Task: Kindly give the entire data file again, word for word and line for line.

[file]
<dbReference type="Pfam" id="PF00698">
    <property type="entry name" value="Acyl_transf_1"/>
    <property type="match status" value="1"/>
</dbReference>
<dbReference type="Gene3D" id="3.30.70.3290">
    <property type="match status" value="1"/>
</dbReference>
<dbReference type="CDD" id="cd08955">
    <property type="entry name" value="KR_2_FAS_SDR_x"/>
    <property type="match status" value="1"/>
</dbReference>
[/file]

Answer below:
<dbReference type="Pfam" id="PF00698">
    <property type="entry name" value="Acyl_transf_1"/>
    <property type="match status" value="1"/>
</dbReference>
<dbReference type="Gene3D" id="3.30.70.3290">
    <property type="match status" value="1"/>
</dbReference>
<dbReference type="CDD" id="cd08955">
    <property type="entry name" value="KR_2_FAS_SDR_x"/>
    <property type="match status" value="1"/>
</dbReference>